Finally, our research opens up a new and previously unexplored space for the role and effectiveness of basic smoking status screening administered by physicians treating PLWHA. Because the HIV practice pattern typically consists of regular contact over an extended period of time, physicians treating PLWHA have enhanced opportunities to build rapport and trust and to better tailor the tone to the individual patient. Yet there is evidence that HIV care providers may actually be less likely to recognize current smoking in their patients [51, 58]. This points to a critical missed opportunity.
Notably, we found significantly higher motivational readiness for cessation among individuals reporting smoking status assessment by a physician, though not among individuals reporting such assessment by a paramedic or nurse. This implies that, in the context of this study setting, the words of a physician may be imbued with greater meaning or weight when it comes to issues of health behaviour change. Specifically, paramedics and nurses might be perceived more as peers, as they are frequently available for consultation in the NGO clinics. In contrast, interactions with physicians typically occur in more formal settings, where they may more likely be perceived as expert service providers and their words afforded greater value.
Drawing smokers' attention to their smoking behaviour is a form of feedback to the patient and might in itself be sufficient to effect behaviour change when administered by a trusted and valued health professional. While more intensive, multifaceted counselling interventions may be the ideal, they are not always feasible in busy primary care or clinical settings, particularly in low-resource environments, where health care providers' time is at a premium. From a public health perspective, even given a small effect size for facilitation of smoking cessation through brief physician intervention, the net effect can still be substantial, provided large numbers of physicians follow such a practice systematically .
These results should be considered within the context of several study limitations. First, although this study surveyed a large group of participants from multiple NGO outreach networks across the Kathmandu Valley, findings are specifically representative of PLWHA falling within the network of our partner NGOs. Importantly, our sample contained only two non-heterosexual participants, though men who have sex with men represent an important risk group in the HIV epidemic nationally. Second, this study relies on self-report of all measures, leaving room for several types of bias. Because information was collected through face-to-face interviews, a social desirability bias may have been introduced, though a confidential and sensitive method of survey administration was designed to limit this tendency. Although we did not verify smoking status biochemically for those who reported being nonsmokers, there is empirical evidence that self-report is a sufficient, reliable, and valid means to assess smoking status .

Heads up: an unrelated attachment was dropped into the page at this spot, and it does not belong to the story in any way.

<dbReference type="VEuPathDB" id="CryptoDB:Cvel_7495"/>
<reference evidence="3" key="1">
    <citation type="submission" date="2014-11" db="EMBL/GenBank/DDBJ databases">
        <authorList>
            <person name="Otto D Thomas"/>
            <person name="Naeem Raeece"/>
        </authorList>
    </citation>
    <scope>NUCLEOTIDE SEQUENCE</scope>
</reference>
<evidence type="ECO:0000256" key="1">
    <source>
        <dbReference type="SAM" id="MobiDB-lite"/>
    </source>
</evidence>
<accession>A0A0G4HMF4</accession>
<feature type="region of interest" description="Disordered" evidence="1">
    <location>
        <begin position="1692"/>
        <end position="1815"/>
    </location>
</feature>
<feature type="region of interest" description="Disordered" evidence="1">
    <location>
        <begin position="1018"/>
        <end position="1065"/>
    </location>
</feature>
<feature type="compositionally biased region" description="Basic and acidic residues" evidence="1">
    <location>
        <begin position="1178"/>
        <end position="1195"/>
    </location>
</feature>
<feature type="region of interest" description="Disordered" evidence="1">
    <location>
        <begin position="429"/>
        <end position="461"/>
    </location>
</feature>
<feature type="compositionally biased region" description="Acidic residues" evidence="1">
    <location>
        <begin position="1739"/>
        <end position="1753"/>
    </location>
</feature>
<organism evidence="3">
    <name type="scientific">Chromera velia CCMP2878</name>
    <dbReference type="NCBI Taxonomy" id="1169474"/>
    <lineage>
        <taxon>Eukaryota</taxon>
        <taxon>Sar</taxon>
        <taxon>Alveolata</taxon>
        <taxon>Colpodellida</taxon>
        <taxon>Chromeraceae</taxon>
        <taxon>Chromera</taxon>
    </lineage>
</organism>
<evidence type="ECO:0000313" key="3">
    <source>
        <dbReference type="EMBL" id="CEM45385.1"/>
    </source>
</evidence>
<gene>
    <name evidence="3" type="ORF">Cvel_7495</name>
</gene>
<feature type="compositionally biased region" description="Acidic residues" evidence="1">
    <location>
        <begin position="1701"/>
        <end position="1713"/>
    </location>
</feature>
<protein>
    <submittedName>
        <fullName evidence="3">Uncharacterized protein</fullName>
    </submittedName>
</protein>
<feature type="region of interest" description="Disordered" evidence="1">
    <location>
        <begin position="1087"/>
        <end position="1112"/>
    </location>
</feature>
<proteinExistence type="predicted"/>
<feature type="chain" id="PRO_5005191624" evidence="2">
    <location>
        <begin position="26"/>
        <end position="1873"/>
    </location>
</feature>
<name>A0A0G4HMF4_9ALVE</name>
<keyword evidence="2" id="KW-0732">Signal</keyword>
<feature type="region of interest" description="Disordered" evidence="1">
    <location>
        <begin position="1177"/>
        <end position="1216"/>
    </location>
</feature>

Third, measurement of smoking status assessment experiences in this study only covered the existence of such an interaction and did not address potential variability in the specific content or quality of the discussions on smoking taking place between patients and their physicians. Finally, though previous research has established that stage of behaviour change effectively predicts both smoking cessation attempts and actual cessation [29, 30], the tangible outcome variable of this study is readiness to quit rather than eventual quitting success. Further research will be needed to gain a better understanding of the different nuances to effective delivery of smoking status assessments in HIV care settings as well as the special needs HIV-positive smokers may have in actually enacting and maintaining smoking cessation.